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Thea Astley (1925–2004)

Autor(a) de It's Raining in Mango

19+ Works 1,150 Membros 34 Críticas 7 Favorited

About the Author

Thea Astley was born in Brisbane in 1925. She attended the University of Queensland before teaching in both Queensland and New South Wales. She was on the staff at Macquarie University in Sydney from 1968 to 1980. Astley has won the Miles Franklin Award four times: The Well Dressed Explorer in mostrar mais 1962, The Slow Natives in 1965, The Acolyte in 1972, and Drylands in 2000. Astley's novel, The Multiple Effects of Rainshadow, was nominated in 1997 for the Miles Franklin Award. Thea Astley is featured on the Albert Street (Brisbane) literary trail, which commemorates authors who have used Brisbane as a locale. (Bowker Author Biography) mostrar menos

Obras por Thea Astley

It's Raining in Mango (1987) 182 exemplares
Drylands (1999) 143 exemplares
A Kindness Cup (1974) 90 exemplares
The Slow Natives (1976) 73 exemplares
Reaching Tin River (1990) 71 exemplares
The Acolyte (1972) 65 exemplares
Coda (1994) 62 exemplares
Vanishing Points (1992) 60 exemplares
A Descant for Gossips (1960) 59 exemplares
Hunting the Wild Pineapple (1979) 59 exemplares
The Well-dressed Explorer (1962) 52 exemplares
Beachmasters (1985) 38 exemplares
Girl With a Monkey (1958) 35 exemplares
An Item from the Late News (1983) 35 exemplares
A Boat Load of Home Folk (1968) 24 exemplares
Two by Astley (1988) 11 exemplares
Collected Stories (1997) 10 exemplares
Thea Astley: Selected Poems (2017) 3 exemplares

Associated Works


Conhecimento Comum



Despite having won a record four Miles Franklins, it is easy to forget how fantastic a writer Thea Astley was. Perhaps this is because it is her later (and, frankly, weaker) work that is more available in second-hand bookstores. Perhaps it's the usual tired cultural-cringe narrative still running through my generation's veins. It certainly can't be because her themes or attitude are dated. Her tales of vaguely unlikable, repressed, judgmental Australians still resonate. Her characters glancing at one another, never looking in the same place at the same time, rarely able to express how they feel, usually unaware of the missed connections. Worrying their teeth along the frayed edges of their cultural norms, unsettled by the new, but unsatisfied with the old.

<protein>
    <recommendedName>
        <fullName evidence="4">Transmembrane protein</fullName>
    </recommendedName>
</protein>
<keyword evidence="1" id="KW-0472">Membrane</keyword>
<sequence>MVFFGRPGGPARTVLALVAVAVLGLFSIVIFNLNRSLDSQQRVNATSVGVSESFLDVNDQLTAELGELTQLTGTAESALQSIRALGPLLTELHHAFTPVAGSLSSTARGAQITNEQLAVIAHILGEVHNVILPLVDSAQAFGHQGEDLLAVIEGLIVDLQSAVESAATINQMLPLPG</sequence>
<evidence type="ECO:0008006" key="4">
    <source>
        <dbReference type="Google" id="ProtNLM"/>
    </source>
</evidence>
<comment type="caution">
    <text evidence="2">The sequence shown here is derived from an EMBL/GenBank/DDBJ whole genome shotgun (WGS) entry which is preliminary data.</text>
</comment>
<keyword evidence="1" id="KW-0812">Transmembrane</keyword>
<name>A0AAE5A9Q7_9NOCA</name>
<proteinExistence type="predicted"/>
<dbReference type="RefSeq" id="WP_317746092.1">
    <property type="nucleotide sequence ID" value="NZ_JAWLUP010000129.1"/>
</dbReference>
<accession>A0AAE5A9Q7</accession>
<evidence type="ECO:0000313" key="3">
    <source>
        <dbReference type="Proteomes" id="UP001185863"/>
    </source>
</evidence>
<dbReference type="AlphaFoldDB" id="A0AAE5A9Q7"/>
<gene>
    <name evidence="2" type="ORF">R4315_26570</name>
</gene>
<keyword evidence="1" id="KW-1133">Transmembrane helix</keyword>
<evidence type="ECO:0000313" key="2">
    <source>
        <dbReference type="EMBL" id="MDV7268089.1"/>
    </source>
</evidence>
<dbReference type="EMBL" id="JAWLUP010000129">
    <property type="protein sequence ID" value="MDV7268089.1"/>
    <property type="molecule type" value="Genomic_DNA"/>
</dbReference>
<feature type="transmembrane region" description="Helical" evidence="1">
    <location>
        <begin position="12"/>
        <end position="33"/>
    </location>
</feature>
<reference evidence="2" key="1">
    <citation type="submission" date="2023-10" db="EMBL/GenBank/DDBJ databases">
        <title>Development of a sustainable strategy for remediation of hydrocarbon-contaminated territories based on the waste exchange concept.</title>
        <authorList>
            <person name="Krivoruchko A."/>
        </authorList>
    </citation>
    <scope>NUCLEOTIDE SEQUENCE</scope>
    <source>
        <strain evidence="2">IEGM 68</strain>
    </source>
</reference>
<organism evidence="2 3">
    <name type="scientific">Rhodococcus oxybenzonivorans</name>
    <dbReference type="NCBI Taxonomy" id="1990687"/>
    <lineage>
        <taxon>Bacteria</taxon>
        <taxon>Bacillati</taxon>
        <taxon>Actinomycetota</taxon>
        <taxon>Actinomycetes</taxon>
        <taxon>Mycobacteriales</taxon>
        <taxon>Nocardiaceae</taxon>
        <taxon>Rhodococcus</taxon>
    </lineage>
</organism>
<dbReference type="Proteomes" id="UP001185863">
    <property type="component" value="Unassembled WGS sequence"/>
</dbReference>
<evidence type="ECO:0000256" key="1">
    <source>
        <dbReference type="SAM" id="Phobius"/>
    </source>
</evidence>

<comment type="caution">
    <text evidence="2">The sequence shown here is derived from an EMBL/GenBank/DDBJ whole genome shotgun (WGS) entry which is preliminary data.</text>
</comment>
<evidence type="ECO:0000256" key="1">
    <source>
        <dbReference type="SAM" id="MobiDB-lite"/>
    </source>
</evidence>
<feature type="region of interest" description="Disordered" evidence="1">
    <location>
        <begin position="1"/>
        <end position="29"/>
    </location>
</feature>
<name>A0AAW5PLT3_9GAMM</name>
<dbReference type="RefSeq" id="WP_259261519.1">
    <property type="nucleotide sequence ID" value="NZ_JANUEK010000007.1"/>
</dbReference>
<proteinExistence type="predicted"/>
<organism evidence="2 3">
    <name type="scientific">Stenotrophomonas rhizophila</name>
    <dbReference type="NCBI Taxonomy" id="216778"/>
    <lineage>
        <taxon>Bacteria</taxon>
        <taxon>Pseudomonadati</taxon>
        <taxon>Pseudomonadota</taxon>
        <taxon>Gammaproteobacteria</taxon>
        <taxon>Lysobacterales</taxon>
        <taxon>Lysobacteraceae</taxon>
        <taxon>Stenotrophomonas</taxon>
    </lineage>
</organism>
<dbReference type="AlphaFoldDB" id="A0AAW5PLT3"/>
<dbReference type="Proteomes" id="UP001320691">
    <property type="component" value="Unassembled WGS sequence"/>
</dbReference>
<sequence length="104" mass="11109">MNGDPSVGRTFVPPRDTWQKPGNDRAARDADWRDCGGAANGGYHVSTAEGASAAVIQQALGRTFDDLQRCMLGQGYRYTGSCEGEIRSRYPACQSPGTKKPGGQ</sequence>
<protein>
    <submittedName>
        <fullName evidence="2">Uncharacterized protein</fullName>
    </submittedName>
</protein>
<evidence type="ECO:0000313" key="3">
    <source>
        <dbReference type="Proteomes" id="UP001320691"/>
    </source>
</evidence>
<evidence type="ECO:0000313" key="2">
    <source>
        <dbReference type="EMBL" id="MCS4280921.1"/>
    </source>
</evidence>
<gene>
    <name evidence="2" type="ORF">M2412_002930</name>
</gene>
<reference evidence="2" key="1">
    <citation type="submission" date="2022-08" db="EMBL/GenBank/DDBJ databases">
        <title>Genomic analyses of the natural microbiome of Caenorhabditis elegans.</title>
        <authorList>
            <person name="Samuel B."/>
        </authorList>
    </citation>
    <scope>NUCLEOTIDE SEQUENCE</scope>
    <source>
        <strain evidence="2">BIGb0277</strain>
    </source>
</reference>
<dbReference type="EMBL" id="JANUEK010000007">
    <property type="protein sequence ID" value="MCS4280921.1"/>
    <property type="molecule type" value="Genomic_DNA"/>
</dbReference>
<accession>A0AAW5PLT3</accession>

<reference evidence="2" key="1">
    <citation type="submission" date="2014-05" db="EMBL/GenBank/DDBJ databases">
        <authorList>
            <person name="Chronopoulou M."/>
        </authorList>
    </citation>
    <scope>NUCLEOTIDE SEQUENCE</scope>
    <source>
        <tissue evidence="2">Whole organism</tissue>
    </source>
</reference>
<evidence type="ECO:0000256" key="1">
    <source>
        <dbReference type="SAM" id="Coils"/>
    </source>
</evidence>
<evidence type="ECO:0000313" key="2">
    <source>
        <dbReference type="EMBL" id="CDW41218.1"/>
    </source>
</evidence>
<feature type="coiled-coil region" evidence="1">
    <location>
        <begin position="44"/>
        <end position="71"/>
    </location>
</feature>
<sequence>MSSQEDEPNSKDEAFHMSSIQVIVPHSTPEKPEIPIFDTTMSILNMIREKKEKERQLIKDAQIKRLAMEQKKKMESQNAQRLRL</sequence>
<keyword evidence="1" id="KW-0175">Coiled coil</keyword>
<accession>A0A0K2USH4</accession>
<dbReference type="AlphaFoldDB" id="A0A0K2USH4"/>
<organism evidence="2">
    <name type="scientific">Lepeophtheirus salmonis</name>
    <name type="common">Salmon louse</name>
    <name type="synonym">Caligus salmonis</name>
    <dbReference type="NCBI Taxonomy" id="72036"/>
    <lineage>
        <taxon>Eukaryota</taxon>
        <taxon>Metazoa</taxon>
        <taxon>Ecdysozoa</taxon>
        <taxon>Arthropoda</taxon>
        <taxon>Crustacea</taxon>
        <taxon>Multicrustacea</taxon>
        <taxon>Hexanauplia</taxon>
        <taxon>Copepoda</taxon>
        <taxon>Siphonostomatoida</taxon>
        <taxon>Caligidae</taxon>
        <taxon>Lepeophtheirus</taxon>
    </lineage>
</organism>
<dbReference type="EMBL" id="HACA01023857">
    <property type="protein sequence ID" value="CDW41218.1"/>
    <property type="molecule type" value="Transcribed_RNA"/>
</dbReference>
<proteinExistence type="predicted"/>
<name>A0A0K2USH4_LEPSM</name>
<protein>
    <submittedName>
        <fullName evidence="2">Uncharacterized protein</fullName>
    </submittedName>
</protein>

Astley strikes me as Australia's answer to Muriel Spark, or Margaret Drabble. They too are authors who can seem a bit "dried up" to my generation but - once the book has begun - surprise us with their savagery and insight. And unlike most of Australia's great writers born before 1940 (Patrick White and Christina Stead come to mind), she was truly Australian from birth to death.

The Slow Natives haunts me, and I'm not even sure it's one of her best books. It is, nevertheless, a riveting portrait of the grayness of life and the chances some take to grab at flecks of colour therein - or, more often, the way ordinary people remain blind to those polychromatic moments. Is Astley cruel? Many readers think so. I instead see her as honest, reflecting a guarded, territorial, tall-poppy-obsessed 1960s Australia. I hope our culture has changed in 60 years. I think it has. But, then again, no-one in Astley's fiction seems too far removed from our reality.
… (mais)
therebelprince | 3 outras críticas | Oct 24, 2023 |
Two connected novellas written late in Astley's lifetime. To be honest, I thought the conceit of the first, The Genteel Poverty Bus Company was stronger than the execution, although it has its powerful moments. It is a story of missed connections, of humans attempting to retain individualism in the face of cultural flatness, of raging against the corporate storm, and of memory.

The villain of the first novella returns as a more-rounded character in the second, Inventing the Weather which is classic Astley. She remains one of the greatest writers Australia has yet produced, and - although it's a short and somewhat slight work - this is a very enjoyable meditation on what we try to achieve, and what we do if we fail.… (mais)
therebelprince | 1 outra crítica | Oct 24, 2023 |
Wow. This was amazing. I started it to break up the complex Vollmann book I'm reading, and I ended up reading this in one day.
jaydenmccomiskie | 4 outras críticas | Sep 27, 2021 |
This is now one of my favourite Australian novels.
jaydenmccomiskie | 3 outras críticas | Sep 27, 2021 |



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